Global debt increased to $226 trillion last year, the largest one-year increase since World War II, and will be jeopardized if global interest rates rise faster than expected and growth slows, according to the International Monetary Fund on Wednesday.

According to IMF officials in a blog post, the COVID-19 pandemic caused debt to reach 256% of global GDP in 2020, an increase of 28 percentage points. Government borrowing accounted for slightly more than half of the $28 trillion increase, but non-financial corporate and household debt also reached new highs.

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Low interest rates enabled advanced economies and China to account for 90% of the debt increase. According to the IMF, debt rose less in other developing countries, which were hampered by often higher borrowing costs and limited access to funding.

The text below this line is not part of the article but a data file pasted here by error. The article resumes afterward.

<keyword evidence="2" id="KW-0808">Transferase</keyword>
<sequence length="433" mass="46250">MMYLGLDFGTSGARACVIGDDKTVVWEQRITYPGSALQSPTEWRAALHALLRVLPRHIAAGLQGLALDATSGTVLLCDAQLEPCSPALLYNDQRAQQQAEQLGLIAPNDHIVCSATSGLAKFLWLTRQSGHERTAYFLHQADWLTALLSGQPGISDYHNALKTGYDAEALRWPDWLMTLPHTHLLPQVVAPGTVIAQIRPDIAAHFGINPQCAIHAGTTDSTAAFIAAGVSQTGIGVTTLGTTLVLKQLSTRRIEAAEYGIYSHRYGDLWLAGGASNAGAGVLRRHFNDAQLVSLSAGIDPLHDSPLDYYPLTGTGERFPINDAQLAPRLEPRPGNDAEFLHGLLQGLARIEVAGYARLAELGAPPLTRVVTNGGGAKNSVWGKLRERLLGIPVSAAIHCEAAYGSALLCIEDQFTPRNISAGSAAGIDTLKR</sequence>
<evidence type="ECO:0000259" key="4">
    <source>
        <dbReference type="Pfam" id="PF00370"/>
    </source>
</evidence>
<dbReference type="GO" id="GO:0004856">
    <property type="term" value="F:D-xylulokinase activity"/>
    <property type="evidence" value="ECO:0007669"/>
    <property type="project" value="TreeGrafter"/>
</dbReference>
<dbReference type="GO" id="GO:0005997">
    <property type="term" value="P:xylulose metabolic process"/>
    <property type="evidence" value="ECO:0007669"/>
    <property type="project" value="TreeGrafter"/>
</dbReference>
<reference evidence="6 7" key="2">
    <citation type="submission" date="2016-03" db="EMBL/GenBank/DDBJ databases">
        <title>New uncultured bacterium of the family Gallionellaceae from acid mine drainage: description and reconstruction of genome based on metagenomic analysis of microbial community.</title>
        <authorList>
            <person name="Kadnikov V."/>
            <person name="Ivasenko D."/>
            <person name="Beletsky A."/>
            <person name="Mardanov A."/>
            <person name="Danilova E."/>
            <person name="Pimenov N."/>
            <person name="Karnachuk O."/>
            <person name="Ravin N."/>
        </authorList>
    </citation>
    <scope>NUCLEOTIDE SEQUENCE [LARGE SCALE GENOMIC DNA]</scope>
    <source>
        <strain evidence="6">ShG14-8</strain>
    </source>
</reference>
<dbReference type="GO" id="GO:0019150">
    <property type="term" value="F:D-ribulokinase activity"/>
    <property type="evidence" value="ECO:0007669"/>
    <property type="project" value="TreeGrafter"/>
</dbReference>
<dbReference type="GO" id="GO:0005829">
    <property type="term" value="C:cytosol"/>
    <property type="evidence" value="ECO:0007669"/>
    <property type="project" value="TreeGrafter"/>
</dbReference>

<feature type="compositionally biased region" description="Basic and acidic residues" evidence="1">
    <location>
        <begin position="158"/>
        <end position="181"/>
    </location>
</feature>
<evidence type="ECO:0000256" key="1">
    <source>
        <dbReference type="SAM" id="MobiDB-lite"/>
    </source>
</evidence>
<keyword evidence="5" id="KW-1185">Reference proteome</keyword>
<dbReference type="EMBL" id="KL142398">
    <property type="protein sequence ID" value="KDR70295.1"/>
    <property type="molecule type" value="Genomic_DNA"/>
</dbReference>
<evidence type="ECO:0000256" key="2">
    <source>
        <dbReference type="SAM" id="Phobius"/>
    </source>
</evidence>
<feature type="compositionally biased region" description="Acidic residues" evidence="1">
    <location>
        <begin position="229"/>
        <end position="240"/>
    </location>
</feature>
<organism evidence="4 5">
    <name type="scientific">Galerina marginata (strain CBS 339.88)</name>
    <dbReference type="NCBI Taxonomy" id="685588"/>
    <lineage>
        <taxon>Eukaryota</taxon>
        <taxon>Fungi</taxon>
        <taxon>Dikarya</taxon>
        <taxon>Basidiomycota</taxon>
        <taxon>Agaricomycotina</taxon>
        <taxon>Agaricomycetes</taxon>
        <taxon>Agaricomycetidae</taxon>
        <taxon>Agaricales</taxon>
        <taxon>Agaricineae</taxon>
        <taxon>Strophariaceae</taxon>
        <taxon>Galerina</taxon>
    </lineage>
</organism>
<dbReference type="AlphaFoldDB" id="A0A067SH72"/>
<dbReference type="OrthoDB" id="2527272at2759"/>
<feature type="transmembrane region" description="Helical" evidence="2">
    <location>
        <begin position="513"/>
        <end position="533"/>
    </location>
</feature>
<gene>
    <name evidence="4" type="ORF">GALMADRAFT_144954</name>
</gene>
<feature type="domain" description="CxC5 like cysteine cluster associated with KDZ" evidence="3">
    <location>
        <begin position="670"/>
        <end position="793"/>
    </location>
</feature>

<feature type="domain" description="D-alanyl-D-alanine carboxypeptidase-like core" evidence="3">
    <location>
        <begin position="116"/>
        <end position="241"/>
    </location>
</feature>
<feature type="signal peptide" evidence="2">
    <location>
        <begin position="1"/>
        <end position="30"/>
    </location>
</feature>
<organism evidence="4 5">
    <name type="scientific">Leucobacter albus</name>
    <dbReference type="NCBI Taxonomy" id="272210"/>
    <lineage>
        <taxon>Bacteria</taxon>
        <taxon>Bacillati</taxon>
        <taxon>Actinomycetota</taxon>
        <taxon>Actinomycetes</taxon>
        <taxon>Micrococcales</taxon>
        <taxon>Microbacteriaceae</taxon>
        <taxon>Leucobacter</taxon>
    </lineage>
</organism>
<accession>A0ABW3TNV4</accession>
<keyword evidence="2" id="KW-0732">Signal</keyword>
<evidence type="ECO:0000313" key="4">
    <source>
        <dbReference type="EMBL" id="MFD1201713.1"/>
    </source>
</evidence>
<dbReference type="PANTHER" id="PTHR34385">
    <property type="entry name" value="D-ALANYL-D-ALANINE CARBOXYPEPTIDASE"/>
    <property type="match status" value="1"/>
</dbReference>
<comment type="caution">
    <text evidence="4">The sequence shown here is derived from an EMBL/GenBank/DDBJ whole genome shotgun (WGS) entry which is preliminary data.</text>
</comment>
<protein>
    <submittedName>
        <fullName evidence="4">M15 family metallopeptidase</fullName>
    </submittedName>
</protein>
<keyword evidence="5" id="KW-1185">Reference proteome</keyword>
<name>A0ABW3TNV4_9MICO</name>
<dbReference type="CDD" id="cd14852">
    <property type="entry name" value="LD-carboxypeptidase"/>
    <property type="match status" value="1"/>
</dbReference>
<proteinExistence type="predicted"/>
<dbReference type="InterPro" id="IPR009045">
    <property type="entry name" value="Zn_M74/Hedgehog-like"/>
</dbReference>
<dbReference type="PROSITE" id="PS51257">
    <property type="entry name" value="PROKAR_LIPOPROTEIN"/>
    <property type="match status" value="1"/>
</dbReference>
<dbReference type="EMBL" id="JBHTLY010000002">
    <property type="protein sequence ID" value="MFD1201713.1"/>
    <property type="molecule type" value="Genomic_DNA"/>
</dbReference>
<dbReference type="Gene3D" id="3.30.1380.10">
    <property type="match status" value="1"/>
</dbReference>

Higher interest rates, according to IMF Fiscal Affairs Director Vitor Gaspar and other officials, will lessen the impact of increased fiscal spending and exacerbate debt sustainability concerns.

"The risks will be magnified if global interest rates rise faster than expected and growth falters," the officials wrote. "A significant tightening of financial conditions would heighten the pressure on the most highly indebted governments, households, and firms. If the public and private sectors are forced to deleverage simultaneously, growth prospects will suffer."